• Amy Artman, The Miracle Lady, https://amzn.to/2YyIsPa.
• Victoria Selman, Nothing to Lose, https://amzn.to/2U1s4Yx.
• Dean Inserra, The Unsaved Christian, https://amzn.to/2HGkj3V.
• Kerri Rawson, A Serial Killer’s Daugher, https://amzn.to/2EHVbWn.
• Kara Powell and Steven Argue, Growing With, https://amzn.to/2VFf2MV.
• Edward William Fudge, The Fire That Consumes, https://amzn.to/2VEseSb.
• Preston Sprinkle, ed., Four Views on Hell, https://amzn.to/2tEkNyu.
• Justin Whitmel Earley, The Common Rule, https://amzn.to/2SSfsCH.
• Steven D. Smith, Pagans and Christians in the City, https://amzn.to/2DVjq38.
• John C. Maxwell, Leadershift, https://amzn.to/2TD2OUr.
• Rod Loy, Help! I’m in Charge, https://amzn.to/2Rzz5Oj.
• Joel and Nina Schmidgall, Praying Circles Around Your Marriage, https://amzn.to/2GcFucS.
• Tony Dungy, The SOUL of a Team, https://amzn.to/2Sd4yqS.
• Joseph Pearce, Solzhenitsyn: A Soul in Exile, https://amzn.to/2G8HBxM.
• Nicholas Wolterstorff, In This World of Wonders, https://amzn.to/2B75Bhq.
• Peter J. Williams, Can We Trust the Gospels? https://amzn.to/2Dz3kgv.
• Jemar Tisby, The Color of Compromise, https://amzn.to/2AWI0jk.
• Victoria Selman, Blood for Blood, https://amzn.to/2VGUTqn.
• Rob Ketterling, Fix It! https://amzn.to/2FegW26.
• Leland Ryken, The Soul in Paraphrase, https://amzn.to/2LMxqzD.

The Siege of Tel Aviv | Book Review


Since its founding on May 14, 1948, the State of Israel has fought three wars whose outcome arguably was existential: the War of Independence (1948–1949), the Six Day War (1967), and the Yom Kippur War (1973).

In The Siege of Tel Aviv, Hesh Kestin imagines a point in the near future where Iran leads Arab armies in a genocidal war against Israel…and wins. So quick and total is the Persian-Arab victory over Israel that six million Jews flee to the only major Israeli city still under Jewish control, Tel Aviv, making it a ghetto. Meanwhile, the U.S. and the U.N. watch and wait, not wanting to interrupt the flow of oil from the Middle East.

But the Israelis take a page from the fighters of the Warsaw Ghetto and begin to fight back, led by the unlikely duo of an Israeli capitalist and a Russian Jewish mobster. Other memorable characters in the story include a cross-dressing ace pilot in the Israel Air Force, a Bedouin Israeli Defense Force scout and a Christian Arab barber who remain loyal to Israel, three joy-riding Marine F/A-18 pilots who save the day at crucial moment, and a six-ship flotilla of “Amazing Grace”-singing Christian fundamentalists on a humanitarian mission to feed the besieged city.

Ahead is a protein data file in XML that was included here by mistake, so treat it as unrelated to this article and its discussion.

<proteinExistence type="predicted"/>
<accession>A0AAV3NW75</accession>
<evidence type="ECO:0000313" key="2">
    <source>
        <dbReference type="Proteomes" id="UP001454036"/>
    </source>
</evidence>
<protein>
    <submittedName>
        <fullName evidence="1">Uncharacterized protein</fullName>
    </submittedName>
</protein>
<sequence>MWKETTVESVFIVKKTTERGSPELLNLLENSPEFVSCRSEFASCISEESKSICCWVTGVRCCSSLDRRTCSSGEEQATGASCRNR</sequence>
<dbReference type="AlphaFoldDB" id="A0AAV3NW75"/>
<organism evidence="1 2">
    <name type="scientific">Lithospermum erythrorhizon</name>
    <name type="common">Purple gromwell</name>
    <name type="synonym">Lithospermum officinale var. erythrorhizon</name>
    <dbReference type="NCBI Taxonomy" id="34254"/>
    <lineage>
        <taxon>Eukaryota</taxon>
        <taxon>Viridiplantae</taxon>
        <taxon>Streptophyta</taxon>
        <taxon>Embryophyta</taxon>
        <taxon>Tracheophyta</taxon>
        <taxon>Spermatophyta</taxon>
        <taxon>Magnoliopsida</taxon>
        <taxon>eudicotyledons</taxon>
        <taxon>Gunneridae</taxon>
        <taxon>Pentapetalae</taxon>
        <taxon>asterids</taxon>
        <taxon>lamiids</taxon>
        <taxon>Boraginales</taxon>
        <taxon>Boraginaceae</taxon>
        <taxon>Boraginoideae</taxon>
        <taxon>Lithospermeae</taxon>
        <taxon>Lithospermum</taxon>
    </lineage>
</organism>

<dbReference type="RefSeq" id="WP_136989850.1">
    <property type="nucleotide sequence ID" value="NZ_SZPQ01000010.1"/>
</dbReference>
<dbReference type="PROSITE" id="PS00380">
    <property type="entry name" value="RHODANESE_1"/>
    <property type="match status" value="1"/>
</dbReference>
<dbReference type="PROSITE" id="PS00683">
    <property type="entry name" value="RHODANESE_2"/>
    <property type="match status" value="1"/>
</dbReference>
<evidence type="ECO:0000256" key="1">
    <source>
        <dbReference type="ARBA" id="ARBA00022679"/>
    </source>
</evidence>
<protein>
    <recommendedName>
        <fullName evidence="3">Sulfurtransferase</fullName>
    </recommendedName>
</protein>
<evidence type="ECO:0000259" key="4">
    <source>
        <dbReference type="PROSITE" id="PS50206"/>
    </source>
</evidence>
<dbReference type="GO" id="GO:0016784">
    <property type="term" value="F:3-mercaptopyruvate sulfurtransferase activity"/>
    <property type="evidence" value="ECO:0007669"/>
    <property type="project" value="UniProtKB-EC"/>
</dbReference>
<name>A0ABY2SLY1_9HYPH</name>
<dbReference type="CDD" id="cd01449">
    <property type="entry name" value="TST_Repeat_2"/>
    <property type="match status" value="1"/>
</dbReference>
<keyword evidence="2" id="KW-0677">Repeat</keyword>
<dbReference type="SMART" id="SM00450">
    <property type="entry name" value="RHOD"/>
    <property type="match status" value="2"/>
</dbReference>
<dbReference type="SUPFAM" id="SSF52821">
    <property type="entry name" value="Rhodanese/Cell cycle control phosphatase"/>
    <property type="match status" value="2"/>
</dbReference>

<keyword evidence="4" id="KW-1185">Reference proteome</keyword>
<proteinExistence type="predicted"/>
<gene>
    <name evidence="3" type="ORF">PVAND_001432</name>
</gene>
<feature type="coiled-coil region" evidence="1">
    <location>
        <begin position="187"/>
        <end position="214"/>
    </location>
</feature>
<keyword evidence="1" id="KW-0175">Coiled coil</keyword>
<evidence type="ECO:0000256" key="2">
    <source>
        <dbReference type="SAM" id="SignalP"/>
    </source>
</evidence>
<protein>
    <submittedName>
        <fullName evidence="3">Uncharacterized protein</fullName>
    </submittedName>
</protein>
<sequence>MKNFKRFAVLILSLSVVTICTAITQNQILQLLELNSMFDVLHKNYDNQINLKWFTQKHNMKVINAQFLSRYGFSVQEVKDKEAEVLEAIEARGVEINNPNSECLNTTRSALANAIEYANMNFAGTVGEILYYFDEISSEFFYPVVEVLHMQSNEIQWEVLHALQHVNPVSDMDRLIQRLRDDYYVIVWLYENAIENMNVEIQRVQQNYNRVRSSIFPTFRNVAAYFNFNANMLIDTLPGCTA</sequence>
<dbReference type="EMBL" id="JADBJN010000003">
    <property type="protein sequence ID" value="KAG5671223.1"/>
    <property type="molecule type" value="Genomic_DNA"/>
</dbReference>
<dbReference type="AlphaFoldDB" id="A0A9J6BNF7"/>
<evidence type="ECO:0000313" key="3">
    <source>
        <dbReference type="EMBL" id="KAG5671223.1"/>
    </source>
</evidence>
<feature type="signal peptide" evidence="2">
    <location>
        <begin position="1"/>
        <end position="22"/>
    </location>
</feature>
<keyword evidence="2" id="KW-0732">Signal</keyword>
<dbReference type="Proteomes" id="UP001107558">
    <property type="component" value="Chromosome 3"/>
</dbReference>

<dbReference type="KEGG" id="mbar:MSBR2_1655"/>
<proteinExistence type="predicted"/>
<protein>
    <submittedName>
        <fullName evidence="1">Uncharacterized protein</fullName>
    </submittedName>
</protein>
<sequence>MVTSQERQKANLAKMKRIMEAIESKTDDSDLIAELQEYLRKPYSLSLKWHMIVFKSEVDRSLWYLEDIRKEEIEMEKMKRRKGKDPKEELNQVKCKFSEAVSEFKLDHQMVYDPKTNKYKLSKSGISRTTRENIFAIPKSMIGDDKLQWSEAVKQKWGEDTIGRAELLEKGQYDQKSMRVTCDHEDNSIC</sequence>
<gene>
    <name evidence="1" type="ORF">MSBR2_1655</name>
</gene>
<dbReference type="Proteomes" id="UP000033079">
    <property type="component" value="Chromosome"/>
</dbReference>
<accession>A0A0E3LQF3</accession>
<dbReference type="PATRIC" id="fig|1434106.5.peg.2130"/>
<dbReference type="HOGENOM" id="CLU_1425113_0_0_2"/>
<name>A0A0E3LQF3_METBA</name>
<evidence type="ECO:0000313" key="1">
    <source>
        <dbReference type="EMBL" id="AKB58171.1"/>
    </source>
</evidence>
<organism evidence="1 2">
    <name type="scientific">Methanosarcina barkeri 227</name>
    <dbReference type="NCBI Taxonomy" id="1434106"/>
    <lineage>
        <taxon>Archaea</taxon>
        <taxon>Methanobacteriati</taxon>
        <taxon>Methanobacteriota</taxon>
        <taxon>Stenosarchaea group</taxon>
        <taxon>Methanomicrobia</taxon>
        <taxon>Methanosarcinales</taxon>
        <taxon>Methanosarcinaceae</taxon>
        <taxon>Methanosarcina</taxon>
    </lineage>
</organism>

The Siege of Tel Aviv is a page-turner whose premise is frighteningly plausible. The problem is that the book’s happy ending isn’t. In the aftermath of the Yom Kippur War, which Israel nearly lost, Israel realized that its victory in the Six Day War had falsely led it to conclude that the Arabs would never fight it again because of its humiliating loss. In Hebrew, this false conclusion is known as the kontzeptziya.

What worries me about The Siege of Tel Aviv is that Israel’s comeback is too easy, the instance of a new kontzeptziya, that Israel’s will-to-live is sufficient to overcome overwhelming odds against it. Given its victories in 1949, 1967, and 1973, I can understand the basis for this. Israel has survived; it will survive. The problem with this novel’s execution of that will to survive is that the victory is just too easy. SPOILER ALERT: One doesn’t just liberate the entire Kuwaiti Air Force or steal hundreds of Jordanian tanks as quickly and painlessly as the rejuvenated IDF does.

Moreover, it seems to me that there are a number of false notes in Kestin’s portrayal of Christian fundamentalists and the Southern Republican U.S. president. Neither talk nor think the way Kestin portrays them. At least not the Christians, and as a Christian minister, I speak with some experience here.

So, a three-star review from me. The book was enjoyable as I read it, but after I read it, the too-easy victory and character false notes sounded too loudly to ignore. That said, Steve King—to whom the book is dedicated—likes it, saying it is “scarier than anything [he] ever wrote.” So, weigh that in the balance with my review.

A final note: The first edition of this book was published by Dzanc Books, who had published a previous novel by Kestin. Activists accused the book of being Islamophobic, so under pressure, Dzanc pulped it. Kestin then released it in a self-published second edition, which is what I reviewed. Is the book Islamophobic? I didn’t think so, and neither does Commentary magazine. You’ll have to read the book to make up your own mind.

Book Reviewed
Hesh Kestin, The Siege of Tel Aviv, 2nded. (Shoeshine Press, 2019).

P.S. If you liked my review, please click “Helpful” on my Amazon review page.

The Taking of MH370 | Book Review


A little after midnight on Saturday, March 8, 2014, Malaysia Airlines Flight 370 departed Kuala Lumpur International Airport for its six-hour flight to Beijing Capital International Airport. It made its last contact with Malaysian air traffic control 38 minutes after takeoff, then dropped off ATC radar. It was tracked by Malaysian military radar for another hour before flying out of Malaysian-monitored airspace. The plane’s satellite communication system continued to make hourly “handshakes” with an Inmarsat satellite until 8:19 a.m. The plane has not been seen or heard from since, its 227 passengers and 12 crew presumed dead.